Idaho's been trying to get a waiver from the federal education law called No Child Left Behind. In it, schools get a pass or fail designation based on standardized test scores. That's something Idaho wants to change and the state isn't waiting for the waiver. It's already created a new rating system. The first results were released a month ago, and one school says the system isn't fair.

The Boise District School Board voted to oppose the Students Come First Legislation in a symbolic gesture Tuesday afternoon. Referenda that would reverse the legislation will be on the ballot in November.

President A.J. Balukoff says that the board has an obligation to talk publicly on how the Students Come First laws would impact students in Boise.  

“We don’t think they will have a good effect on the students of not only the Boise School District but other districts around the state.”

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The Nampa School District says the book “Like Water for Chocolate” is inappropriate for high school sophomores. It’s banning the book from the curriculum.

The 1989 book by Mexican author Laura Esquivel includes vivid descriptions of sexual arousal. Nampa School District spokeswoman Allison Westfall says over the weekend, administrators reviewed the passages after receiving complaints.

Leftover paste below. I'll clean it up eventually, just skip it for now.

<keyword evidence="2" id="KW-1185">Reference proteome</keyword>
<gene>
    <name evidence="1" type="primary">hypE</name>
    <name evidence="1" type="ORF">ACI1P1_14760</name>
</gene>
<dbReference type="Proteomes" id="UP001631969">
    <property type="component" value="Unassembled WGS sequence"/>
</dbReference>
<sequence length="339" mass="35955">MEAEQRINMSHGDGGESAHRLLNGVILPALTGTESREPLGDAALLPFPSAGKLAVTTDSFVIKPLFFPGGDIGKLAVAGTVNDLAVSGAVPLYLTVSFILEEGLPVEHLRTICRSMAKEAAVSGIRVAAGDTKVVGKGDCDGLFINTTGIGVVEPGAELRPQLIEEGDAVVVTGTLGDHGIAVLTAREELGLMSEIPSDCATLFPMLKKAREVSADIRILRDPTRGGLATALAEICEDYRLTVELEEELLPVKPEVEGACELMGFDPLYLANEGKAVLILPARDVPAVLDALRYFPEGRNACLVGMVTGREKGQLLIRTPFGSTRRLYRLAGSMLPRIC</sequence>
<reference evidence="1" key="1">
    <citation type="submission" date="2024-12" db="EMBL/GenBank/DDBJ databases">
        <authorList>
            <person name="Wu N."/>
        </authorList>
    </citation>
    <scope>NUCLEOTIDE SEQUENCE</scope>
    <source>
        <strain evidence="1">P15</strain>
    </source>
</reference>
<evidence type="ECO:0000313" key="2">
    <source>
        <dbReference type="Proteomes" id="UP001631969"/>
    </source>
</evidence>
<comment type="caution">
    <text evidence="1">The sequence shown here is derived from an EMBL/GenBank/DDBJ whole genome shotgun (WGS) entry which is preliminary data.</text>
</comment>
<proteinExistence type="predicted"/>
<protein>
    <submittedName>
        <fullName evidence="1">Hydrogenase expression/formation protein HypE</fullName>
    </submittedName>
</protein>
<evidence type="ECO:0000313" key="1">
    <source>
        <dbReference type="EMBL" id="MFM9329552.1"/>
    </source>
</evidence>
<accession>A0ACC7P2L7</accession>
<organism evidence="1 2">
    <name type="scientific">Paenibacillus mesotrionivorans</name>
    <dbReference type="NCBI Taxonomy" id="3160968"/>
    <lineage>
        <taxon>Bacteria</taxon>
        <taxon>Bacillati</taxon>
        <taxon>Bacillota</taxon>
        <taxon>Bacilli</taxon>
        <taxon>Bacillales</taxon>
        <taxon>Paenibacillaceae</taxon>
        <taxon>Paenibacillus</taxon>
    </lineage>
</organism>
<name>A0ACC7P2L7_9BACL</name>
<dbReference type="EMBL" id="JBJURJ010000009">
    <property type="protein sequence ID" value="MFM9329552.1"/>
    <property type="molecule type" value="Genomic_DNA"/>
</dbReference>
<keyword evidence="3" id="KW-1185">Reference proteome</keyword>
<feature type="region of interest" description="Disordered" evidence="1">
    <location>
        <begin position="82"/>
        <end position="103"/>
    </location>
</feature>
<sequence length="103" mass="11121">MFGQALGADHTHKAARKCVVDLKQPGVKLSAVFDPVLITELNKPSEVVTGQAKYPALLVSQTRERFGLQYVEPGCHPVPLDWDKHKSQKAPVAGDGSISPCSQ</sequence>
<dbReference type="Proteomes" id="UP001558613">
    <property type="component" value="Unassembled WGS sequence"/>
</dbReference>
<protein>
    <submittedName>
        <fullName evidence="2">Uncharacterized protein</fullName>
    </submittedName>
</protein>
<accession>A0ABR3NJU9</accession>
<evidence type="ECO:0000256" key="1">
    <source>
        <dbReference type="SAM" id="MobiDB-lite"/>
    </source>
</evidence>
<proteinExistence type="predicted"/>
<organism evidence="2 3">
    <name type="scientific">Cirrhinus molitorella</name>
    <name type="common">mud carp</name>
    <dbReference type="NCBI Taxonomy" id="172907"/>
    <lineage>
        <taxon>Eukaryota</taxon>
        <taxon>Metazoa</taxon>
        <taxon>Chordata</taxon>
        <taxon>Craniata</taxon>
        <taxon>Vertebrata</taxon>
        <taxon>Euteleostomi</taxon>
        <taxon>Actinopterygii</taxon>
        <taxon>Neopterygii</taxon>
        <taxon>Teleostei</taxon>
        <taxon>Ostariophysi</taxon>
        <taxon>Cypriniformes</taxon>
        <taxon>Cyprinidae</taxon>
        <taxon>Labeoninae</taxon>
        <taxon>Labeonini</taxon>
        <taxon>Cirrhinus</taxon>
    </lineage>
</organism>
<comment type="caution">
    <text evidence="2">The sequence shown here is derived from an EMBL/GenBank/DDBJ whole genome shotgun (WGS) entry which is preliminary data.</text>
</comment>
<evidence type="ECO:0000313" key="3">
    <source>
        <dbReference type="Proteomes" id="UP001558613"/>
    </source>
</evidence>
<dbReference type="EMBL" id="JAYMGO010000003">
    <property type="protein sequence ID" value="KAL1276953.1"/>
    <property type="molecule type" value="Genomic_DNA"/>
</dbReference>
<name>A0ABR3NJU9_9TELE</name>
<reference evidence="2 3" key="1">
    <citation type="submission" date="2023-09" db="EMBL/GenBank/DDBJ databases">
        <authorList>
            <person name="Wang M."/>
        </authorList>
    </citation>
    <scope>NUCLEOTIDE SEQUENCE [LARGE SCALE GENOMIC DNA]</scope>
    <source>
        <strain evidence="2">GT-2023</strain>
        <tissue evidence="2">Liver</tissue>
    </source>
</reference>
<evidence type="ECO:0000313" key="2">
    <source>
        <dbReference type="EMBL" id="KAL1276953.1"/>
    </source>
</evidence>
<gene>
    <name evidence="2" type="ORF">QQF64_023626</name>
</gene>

Nampa’s school superintendent Gary Larsen said  Monday that he's resigning. A spokesperson for The Nampa School District says Larsen hopes the move will restore public trust in how the district manages its finances.

Last month Larsen announced that an accounting error had resulted in a  $2.8  million shortfall going into the new school year.

Larsen credited the error to the district financial office being understaffed. He took responsibility for that situation. Tuesday night Nampa’s school board will hold a special meeting on whether to accept Larsen’s resignation.

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Idaho’s most recent high school grads exceeded national averages on the SAT. The company that administers the college entrance exam released numbers Monday. 

Students who graduated in 2012 beat the national SAT scores by wide margins in all three subject areas.

Idaho 2012 grads:

  • Critical Reading – 547
  • Math – 541
  • Writing – 525

National 2012 grads:

One of the big questions surrounding the Students Come First referendum has been what will happen to teacher bonuses if voters reject the laws on November 6th.  The laws institute bonuses for teachers for things like improved student test scores and working in positions that are difficult to fill. Now Idaho’s Secretary of State Ben Ysursa says those bonuses will go out regardless of the outcome of the vote.

Adam Cotterell / Boise State Public Radio

Everything about Concordia is new. The leather spines of the library books look un-cracked and the furniture looks like catalogue pictures. But Spencer Lay has been around the block. He's an ex-marine who did tours in Iraq and Afghanistan.

Boise's first three year law school is now teaching classes and Lay is a member of Concordia Law School's first class